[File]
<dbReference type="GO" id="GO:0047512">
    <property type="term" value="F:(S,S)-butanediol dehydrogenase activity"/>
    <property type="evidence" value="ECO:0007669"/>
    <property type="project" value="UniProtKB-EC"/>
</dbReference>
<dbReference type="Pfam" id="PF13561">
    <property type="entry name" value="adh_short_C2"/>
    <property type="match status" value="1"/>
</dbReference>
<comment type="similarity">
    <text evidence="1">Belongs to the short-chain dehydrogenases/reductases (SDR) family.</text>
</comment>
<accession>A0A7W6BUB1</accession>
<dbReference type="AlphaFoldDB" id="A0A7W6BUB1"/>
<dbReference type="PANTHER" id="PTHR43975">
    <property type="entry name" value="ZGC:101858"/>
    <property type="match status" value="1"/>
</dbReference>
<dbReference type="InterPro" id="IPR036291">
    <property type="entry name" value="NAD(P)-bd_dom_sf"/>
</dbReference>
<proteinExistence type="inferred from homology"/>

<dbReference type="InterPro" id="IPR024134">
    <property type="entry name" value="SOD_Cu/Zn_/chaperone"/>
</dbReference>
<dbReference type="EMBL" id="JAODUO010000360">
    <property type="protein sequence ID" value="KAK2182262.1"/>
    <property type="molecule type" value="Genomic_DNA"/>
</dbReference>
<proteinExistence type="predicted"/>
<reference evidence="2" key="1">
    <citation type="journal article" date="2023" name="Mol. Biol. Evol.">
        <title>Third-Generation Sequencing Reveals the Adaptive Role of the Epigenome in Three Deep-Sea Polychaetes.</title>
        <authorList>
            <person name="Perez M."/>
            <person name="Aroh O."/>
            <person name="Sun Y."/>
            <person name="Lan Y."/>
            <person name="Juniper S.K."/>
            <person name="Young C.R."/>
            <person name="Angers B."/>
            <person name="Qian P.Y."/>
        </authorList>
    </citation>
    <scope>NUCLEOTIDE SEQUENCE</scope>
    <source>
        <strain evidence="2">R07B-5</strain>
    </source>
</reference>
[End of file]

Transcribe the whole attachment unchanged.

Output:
<dbReference type="GO" id="GO:0047512">
    <property type="term" value="F:(S,S)-butanediol dehydrogenase activity"/>
    <property type="evidence" value="ECO:0007669"/>
    <property type="project" value="UniProtKB-EC"/>
</dbReference>
<dbReference type="Pfam" id="PF13561">
    <property type="entry name" value="adh_short_C2"/>
    <property type="match status" value="1"/>
</dbReference>
<comment type="similarity">
    <text evidence="1">Belongs to the short-chain dehydrogenases/reductases (SDR) family.</text>
</comment>
<accession>A0A7W6BUB1</accession>
<dbReference type="AlphaFoldDB" id="A0A7W6BUB1"/>
<dbReference type="PANTHER" id="PTHR43975">
    <property type="entry name" value="ZGC:101858"/>
    <property type="match status" value="1"/>
</dbReference>
<dbReference type="InterPro" id="IPR036291">
    <property type="entry name" value="NAD(P)-bd_dom_sf"/>
</dbReference>
<proteinExistence type="inferred from homology"/>

<dbReference type="InterPro" id="IPR024134">
    <property type="entry name" value="SOD_Cu/Zn_/chaperone"/>
</dbReference>
<dbReference type="EMBL" id="JAODUO010000360">
    <property type="protein sequence ID" value="KAK2182262.1"/>
    <property type="molecule type" value="Genomic_DNA"/>
</dbReference>
<proteinExistence type="predicted"/>
<reference evidence="2" key="1">
    <citation type="journal article" date="2023" name="Mol. Biol. Evol.">
        <title>Third-Generation Sequencing Reveals the Adaptive Role of the Epigenome in Three Deep-Sea Polychaetes.</title>
        <authorList>
            <person name="Perez M."/>
            <person name="Aroh O."/>
            <person name="Sun Y."/>
            <person name="Lan Y."/>
            <person name="Juniper S.K."/>
            <person name="Young C.R."/>
            <person name="Angers B."/>
            <person name="Qian P.Y."/>
        </authorList>
    </citation>
    <scope>NUCLEOTIDE SEQUENCE</scope>
    <source>
        <strain evidence="2">R07B-5</strain>
    </source>
</reference>